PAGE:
- Maxwell Theory: A detailed discussion of how Maxwell’s equation was formulated.
- Maxwell’s Equation: Explains Maxwell’s equation in detail.
- A Dynamic Theory of the Electromagnetic Field: An excerpt of the electromagnetic theory written by Maxwell.
- Maxwell’s Equations and Electromagnetic Waves: A lecture that aims to show how measured values of static electrical and magnetic attraction can determine the speed of light.
The Electromagnetic Spectrum
Electromagnetic (EM) spectrum refers to the various types of radiation. Two common examples of electromagnetic radiation are the light that you see from your lamp and the radio waves from a radio station. Microwaves, X-rays and gamma-rays, and infrared and ultraviolet light are other examples of EM radiation. Objects and events that are hotter and more energetic normally create higher energy radiation as compared to cool objects.
X-rays and gamma rays are examples of high energy radiation produced by exceedingly hot objects or particles that travel at very high velocities. We may think that because radio waves and Gamma rays are produced and detected in very different ways they are two different things. In fact, radio waves and Gamma rays are basically the same thing. Like visible light, x-rays and all other parts of the electromagnetic spectrum are all electromagnetic radiation.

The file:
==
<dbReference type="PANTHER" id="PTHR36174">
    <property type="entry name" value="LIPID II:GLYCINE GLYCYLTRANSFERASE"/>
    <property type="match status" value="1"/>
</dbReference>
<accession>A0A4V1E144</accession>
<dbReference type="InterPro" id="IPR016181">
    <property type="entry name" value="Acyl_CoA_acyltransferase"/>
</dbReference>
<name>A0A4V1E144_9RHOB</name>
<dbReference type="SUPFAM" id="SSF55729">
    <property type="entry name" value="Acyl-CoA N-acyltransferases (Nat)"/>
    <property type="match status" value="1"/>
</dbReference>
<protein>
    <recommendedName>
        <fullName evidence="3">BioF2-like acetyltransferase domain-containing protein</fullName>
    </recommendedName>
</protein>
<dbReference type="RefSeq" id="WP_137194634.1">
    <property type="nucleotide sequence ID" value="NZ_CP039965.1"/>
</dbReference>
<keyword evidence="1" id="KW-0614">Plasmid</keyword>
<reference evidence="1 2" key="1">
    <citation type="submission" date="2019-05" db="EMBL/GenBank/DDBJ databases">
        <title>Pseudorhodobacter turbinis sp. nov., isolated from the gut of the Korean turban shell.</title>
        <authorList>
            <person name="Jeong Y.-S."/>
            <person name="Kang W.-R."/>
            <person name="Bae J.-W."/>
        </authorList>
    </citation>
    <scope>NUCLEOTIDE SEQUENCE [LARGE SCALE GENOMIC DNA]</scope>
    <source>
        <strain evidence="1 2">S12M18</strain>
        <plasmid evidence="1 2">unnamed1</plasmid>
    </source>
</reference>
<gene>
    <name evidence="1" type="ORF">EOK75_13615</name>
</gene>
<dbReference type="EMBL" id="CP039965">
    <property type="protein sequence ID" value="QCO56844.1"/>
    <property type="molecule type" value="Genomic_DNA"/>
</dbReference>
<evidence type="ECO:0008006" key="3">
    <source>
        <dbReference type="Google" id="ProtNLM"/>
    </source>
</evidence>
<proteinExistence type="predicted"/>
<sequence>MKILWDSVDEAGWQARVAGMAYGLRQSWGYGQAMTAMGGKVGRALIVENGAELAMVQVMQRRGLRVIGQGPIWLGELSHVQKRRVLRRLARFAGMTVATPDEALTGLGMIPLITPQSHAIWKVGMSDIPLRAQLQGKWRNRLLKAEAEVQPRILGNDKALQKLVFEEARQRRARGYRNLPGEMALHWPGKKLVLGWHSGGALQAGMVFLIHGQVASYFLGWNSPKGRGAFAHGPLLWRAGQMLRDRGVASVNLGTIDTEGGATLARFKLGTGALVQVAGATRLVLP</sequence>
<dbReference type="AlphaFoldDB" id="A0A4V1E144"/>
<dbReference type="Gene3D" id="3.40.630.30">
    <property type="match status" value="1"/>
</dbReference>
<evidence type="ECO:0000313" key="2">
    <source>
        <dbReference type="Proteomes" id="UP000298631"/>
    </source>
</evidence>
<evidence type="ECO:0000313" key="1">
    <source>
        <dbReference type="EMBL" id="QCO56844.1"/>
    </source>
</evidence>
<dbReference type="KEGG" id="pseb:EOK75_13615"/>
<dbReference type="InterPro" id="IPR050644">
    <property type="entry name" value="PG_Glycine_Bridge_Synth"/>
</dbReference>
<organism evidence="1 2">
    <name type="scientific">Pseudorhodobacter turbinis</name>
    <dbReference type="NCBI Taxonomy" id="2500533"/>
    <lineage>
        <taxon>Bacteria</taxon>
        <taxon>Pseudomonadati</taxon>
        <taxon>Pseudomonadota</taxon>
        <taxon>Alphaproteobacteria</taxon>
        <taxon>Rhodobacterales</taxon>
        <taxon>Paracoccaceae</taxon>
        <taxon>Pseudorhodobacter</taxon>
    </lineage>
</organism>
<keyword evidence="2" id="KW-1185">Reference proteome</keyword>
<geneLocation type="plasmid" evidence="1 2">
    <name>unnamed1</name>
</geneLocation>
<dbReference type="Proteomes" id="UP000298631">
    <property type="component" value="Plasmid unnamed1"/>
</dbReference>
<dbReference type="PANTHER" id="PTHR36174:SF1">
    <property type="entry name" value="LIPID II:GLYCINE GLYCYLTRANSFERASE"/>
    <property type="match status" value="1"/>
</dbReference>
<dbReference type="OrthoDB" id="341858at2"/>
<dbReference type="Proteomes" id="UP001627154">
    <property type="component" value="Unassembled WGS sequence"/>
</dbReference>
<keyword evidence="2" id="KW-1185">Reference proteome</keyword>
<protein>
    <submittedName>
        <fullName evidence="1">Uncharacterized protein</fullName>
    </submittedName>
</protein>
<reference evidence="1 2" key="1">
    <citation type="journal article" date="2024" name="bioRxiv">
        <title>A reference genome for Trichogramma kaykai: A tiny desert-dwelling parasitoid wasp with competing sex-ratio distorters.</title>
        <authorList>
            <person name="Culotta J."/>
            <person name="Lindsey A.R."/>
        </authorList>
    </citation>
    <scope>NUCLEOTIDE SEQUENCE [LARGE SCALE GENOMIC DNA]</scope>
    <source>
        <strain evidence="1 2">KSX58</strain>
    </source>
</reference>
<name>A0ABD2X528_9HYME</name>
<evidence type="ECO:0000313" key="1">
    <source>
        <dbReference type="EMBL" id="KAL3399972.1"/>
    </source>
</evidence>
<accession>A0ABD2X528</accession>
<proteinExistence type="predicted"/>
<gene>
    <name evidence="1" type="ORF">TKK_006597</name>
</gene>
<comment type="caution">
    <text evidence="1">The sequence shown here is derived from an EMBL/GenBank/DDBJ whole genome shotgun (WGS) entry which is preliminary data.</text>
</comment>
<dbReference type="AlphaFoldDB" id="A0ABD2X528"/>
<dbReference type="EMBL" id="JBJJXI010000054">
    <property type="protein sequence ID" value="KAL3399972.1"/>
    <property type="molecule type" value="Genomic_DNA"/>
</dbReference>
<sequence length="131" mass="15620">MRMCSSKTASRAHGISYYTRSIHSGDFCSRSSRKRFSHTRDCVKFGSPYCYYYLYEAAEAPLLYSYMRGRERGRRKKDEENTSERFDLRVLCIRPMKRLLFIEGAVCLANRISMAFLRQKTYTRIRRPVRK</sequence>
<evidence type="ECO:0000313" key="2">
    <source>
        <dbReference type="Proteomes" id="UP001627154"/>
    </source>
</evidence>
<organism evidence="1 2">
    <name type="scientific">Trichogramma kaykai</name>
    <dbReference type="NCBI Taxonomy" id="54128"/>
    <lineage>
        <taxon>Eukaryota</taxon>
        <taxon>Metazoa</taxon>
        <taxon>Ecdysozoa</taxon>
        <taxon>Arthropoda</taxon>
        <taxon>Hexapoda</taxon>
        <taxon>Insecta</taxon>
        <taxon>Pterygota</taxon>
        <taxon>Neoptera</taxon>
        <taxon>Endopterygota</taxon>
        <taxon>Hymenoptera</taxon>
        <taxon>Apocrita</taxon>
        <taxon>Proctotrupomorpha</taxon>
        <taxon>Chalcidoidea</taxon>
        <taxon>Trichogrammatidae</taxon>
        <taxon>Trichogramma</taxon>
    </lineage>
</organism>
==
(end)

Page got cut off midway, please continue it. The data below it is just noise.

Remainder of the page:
All electromagnetic radiation has photons which have a certain amount of energy. The different amount of energy found in these photons is what spells the difference between the different kinds of electromagnetic radiation. Radio waves have photons with the lowest amount of energy. Microwaves, with a little more energy come next to radio waves. Following microwaves are infrared, visible, ultraviolet, X-rays, and finally gamma-rays, which are the most energetic of all.
- Electromagnetic Spectrum Chart: Calculation and comprehensive chart of electromagnetic spectrum.
- EM Spectrum Observatory: Observatories in Different Regions of the EM Spectrum.
Energy, Wavelength or Frequency?
The electromagnetic spectrum can be described by their wavelength, energy or frequency. All three of these ways of thinking about the EM spectrum are mathematically related to each other. This only means that it doesn’t matter if you talk about the wavelength of a microwave or the energy of an X-ray or the frequency of a radio wave. The electromagnetic spectrum from the longest wavelength to the shortest includes: radio waves, microwaves, infrared, optical, ultraviolet, X-rays, and gamma-rays.
- Wavelength and Frequency: A reference guide to electromagnetic spectrum.
- Electromagnetic Spectrum: This shows how electromagnetic waves have different wavelengths.
- Regions of the Electromagnetic Spectrum: A table that shows approximate wavelengths, frequencies, and energies for selected regions of the electromagnetic spectrum.
- Energy, Frequency, and Wavelength: A detailed discussion of the relationship of energy, frequency, and wavelength.